WASHINGTON — Strong home sales are boosting originations of Federal Housing Administration loans and opening the door for first-time buyers. The strong loan volume could also portend the federal mortgage insurance agency is in line to receive a positive report from its auditors this fall.
The FHA endorsed 895,713 single-family loans during the first three quarters of fiscal year 2016, up 21.6% from the same period last year ending June 30, 2015. And most of the mortgages are home purchase loans.
The latest FHA Production Report shows lenders originated 622,757 purchase mortgages during the first three quarters of fiscal year 2016, compared to 486,139 purchase loans during the same period in FY 2015.
First-time buyers received roughly 82% of FHA purchase mortgages in both three-quarter time periods.
Meanwhile, the June FHA Performance Report shows a significant drop in the serious delinquency rate over the past four quarters. The percentage of loans 90 days or more past due fell to 5.02% as of June 30, down from 6.12% a year ago.
"It certainly looks positive for the 2016 actuarial review of the FHA mortgage insurance fund," said Brian Chappelle, a co-founder of the consulting firm Potomac Partners.
Independent auditors are expected to release the next actuarial report in November.
The results from last November's actuarial report showed the FHA's ratio of reserves to guaranteed loans exceeded its minimum 2% threshold for the first time since 2008. But the FHA fund reached its minimum capital ratio with the help of the agency's reverse mortgage program, which is an unreliable source of support and had a negative impact on the FHA fund in FY 2014.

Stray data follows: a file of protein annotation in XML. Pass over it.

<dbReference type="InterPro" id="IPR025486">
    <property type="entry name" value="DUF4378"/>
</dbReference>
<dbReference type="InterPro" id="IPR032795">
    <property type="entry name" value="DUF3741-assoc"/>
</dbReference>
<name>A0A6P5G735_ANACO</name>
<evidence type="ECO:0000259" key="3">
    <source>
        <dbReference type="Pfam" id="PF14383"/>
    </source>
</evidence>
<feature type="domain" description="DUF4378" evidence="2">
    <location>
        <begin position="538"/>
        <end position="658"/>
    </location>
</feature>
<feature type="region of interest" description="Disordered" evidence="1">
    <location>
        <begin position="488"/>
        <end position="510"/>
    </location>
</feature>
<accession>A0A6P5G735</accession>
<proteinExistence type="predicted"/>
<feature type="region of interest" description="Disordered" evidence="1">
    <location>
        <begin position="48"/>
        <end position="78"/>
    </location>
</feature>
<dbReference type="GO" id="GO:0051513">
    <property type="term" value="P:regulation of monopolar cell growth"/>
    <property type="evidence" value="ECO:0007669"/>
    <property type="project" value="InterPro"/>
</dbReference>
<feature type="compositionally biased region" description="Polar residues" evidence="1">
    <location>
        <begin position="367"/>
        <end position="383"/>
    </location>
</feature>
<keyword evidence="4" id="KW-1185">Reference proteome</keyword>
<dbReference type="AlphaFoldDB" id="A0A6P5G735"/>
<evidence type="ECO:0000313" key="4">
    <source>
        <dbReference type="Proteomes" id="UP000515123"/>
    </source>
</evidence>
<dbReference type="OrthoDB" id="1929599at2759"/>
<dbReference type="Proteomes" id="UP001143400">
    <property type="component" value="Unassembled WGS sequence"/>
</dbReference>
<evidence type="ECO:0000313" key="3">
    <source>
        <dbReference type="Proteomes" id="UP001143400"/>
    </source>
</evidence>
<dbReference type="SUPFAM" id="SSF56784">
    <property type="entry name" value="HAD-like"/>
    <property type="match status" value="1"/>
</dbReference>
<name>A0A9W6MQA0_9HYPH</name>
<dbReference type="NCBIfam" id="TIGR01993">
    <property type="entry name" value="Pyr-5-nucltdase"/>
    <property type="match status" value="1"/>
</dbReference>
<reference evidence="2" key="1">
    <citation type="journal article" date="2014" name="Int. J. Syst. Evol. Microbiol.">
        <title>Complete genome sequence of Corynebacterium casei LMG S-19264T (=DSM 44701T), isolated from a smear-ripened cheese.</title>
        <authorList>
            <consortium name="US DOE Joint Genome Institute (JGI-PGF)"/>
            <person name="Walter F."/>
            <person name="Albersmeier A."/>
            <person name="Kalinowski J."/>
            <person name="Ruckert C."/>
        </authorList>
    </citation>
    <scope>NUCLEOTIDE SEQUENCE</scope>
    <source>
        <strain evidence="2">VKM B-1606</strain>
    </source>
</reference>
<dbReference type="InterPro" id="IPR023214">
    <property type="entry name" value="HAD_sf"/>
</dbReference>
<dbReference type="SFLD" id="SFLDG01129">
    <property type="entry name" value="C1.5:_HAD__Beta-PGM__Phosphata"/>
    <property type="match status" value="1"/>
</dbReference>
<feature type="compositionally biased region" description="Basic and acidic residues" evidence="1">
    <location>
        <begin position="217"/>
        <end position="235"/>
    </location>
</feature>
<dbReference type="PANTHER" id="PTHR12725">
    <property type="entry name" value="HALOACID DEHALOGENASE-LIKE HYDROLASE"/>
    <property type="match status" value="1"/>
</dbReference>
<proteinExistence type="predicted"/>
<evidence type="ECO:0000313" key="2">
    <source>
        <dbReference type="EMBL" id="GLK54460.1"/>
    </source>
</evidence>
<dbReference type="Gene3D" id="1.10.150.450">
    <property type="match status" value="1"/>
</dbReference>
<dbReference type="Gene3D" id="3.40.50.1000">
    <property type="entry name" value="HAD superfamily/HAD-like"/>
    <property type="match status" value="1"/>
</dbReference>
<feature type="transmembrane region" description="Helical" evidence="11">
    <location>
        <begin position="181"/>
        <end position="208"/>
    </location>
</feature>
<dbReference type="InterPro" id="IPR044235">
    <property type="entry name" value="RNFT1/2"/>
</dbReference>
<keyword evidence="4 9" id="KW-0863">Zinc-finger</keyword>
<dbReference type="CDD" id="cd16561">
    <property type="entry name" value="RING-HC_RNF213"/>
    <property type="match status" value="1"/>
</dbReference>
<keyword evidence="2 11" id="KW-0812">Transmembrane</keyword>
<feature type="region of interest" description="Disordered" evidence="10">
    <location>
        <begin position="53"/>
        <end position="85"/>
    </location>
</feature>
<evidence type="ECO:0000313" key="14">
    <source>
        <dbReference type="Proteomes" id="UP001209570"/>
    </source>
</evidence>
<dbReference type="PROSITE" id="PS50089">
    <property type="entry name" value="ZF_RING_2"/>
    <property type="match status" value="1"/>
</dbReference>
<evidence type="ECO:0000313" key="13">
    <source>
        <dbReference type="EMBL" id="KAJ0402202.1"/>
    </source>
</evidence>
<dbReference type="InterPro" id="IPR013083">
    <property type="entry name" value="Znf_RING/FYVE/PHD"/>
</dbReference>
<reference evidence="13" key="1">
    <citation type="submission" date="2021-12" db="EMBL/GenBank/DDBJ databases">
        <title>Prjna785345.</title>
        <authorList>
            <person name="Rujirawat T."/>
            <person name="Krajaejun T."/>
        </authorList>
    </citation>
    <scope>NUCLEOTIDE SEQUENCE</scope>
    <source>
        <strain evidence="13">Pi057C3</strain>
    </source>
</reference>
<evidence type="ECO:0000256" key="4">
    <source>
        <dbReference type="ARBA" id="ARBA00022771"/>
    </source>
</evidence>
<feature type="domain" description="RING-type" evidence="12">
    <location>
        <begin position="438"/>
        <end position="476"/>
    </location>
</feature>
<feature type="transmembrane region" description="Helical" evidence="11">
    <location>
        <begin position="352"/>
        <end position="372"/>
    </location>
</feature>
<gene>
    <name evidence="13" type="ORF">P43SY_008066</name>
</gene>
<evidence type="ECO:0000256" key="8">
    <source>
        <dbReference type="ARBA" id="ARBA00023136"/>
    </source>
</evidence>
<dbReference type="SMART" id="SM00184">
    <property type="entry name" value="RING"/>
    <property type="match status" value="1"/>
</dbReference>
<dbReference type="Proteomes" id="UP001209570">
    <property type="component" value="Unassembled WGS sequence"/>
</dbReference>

FHA lenders are hoping the new actuarial report will top last year's 2.07% ratio, which might prompt Department of Housing and Urban Development officials to approve a reduction in FHA mortgage insurance premiums. In January 2015, the FHA reduced its 135-basis-point annual premium to 85 basis points.
Chappelle estimates FHA forward loan volume will be roughly $235 billion by the time fiscal year 2016 ends Sept. 30. That would top the independent auditors' projection of $169.8 billion in last year's actuarial report.
"The negative is the runoff volume," Chappelle said, which results from FHA borrowers refinancing into conventional loans. In the month of June, 111,000 FHA borrowers prepaid their loans and just 25,600 refinanced back into an FHA-insured mortgage.
"But it appears the increase in volume will make up for runoff, which is encouraging," said Chappelle, a former FHA official.
The wild card for any audit is the auditor's projections for interest rates, home price appreciation and other economic factors over the next 30 years. The FHA has no control over that.
But in terms of current trends, "it does look very positive from FHA's standpoint," Chappelle said.